- Create a checklist of closing tasks. Also, be sure to assign someone responsible for that task with a specific due date. The tasks and due dates should align so that you meet the date targeted in #1. Click here for a sample checklist in Excel. Alternatively (and preferably), you could use web-based project management tool like asana (visit asana.com for more details) to schedule and assign your monthly closing tasks and make sure you stay on schedule.
- Reconcile, review and confirm the balances in EVERY single balance sheet account EVERY month. The balance sheet can be an easy place to hide activity that requires further research and when transactions pile up in there it can be difficult to untangle them after a year has gone by and you are scrambling to get your information ready for your CPA to prepare your business’s tax return. If you think about the balance sheet as a list of things you own and things you owe, it’s not as difficult as it sounds. For example, your business presumably has at least one bank account, so make sure the balance on your balance sheet for cash is reconciled to your bank statement(s), plus or minus any outstanding deposits or checks. If your business has a line of credit with the bank, then get a statement from the bank of the outstanding balance owed and be sure this balance is properly reflected as a current liability on your balance sheet.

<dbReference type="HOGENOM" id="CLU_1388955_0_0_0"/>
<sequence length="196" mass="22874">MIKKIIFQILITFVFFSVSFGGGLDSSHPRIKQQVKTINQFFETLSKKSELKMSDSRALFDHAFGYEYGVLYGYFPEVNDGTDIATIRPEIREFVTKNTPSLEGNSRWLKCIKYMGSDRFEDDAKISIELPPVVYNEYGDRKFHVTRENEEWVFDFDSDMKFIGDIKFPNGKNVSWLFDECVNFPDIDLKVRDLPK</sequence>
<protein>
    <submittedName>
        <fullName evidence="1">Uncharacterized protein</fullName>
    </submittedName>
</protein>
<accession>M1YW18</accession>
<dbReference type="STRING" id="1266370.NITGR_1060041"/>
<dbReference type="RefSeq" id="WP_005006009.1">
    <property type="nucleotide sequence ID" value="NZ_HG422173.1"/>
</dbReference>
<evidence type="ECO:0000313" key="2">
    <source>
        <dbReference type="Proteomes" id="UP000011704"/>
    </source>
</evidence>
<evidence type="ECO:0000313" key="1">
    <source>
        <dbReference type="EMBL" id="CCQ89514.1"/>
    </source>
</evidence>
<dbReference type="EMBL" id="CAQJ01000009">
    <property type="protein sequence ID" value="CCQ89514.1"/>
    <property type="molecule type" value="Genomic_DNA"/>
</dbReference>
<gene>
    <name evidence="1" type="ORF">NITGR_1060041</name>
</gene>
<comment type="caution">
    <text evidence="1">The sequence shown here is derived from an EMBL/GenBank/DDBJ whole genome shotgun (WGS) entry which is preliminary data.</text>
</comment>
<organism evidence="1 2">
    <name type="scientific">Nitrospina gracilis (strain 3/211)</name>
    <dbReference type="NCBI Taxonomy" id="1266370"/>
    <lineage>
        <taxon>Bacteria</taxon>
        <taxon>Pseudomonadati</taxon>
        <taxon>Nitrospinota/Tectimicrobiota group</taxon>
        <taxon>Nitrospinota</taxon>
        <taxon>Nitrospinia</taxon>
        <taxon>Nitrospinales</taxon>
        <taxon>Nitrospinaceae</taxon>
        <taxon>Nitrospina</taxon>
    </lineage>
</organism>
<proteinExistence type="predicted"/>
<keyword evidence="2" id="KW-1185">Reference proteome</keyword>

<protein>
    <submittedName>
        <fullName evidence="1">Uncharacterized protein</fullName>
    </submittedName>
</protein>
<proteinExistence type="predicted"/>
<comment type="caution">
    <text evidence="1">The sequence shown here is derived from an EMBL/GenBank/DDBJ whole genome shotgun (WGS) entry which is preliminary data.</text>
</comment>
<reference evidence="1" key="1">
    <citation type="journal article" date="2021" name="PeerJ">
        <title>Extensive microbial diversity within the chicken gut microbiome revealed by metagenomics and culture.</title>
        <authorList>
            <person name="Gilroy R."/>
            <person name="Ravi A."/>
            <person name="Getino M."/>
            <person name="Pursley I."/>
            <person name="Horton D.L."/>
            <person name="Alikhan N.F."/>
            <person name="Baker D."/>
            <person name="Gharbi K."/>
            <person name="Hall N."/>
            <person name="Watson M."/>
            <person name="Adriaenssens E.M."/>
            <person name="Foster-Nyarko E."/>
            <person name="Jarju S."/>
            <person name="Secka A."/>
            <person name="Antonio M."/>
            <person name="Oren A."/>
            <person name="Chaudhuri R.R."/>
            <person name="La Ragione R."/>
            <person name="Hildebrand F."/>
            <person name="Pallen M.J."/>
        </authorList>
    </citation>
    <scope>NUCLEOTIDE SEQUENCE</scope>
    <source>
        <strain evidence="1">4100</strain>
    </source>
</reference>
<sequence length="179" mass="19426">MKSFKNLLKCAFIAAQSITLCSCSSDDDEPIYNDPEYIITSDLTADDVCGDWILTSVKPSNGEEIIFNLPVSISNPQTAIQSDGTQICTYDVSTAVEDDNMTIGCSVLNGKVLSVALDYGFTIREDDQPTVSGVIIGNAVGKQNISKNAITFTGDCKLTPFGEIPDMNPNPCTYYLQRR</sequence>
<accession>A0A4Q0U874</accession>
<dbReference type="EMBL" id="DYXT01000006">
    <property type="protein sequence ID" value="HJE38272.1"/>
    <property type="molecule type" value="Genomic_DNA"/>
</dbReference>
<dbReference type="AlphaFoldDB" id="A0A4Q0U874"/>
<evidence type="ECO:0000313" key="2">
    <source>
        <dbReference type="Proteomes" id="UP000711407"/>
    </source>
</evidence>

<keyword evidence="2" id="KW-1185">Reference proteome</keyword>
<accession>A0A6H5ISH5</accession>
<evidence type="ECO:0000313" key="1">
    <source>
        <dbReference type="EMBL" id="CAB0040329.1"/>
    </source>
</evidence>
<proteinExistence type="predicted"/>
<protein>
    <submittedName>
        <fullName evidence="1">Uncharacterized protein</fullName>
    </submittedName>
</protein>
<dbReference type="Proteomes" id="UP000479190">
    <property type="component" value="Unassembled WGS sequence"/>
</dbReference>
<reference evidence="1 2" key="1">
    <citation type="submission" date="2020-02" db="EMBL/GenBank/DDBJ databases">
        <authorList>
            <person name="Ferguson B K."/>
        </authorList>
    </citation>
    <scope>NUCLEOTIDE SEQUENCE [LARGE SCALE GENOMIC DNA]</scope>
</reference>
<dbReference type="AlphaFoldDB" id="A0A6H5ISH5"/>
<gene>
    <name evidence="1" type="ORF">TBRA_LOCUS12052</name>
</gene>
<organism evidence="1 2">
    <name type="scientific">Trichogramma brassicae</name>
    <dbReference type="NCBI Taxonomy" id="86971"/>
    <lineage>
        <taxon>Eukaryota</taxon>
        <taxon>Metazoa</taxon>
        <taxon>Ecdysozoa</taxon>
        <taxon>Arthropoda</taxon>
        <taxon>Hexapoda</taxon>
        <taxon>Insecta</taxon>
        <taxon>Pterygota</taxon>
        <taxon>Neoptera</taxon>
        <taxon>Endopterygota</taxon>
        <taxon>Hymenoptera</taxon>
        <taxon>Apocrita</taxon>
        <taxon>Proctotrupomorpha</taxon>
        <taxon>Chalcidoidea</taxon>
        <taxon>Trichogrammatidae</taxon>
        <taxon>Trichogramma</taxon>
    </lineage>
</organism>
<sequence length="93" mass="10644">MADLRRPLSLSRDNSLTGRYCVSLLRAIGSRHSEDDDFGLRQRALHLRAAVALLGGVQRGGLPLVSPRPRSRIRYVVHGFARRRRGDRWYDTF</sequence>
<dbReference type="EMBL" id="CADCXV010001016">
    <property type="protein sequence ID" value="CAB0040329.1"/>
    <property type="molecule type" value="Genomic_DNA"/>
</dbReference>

- Use standard journal entries. There are some entries you might do every month and sometimes for the same amount. For example, if you have fixed assets (also called property, plant and equipment), you will want to depreciate those assets on your business’s books. Use a standard journal entry for something like this. Another example would be when you prepay for something like business or other types of insurance where you pay a lump sum at the beginning of the policy period. You will want to record the initial payment as a prepaid expense (current asset on your balance sheet) and record, using a standard journal entry, the percentage of the policy used each month as an expense.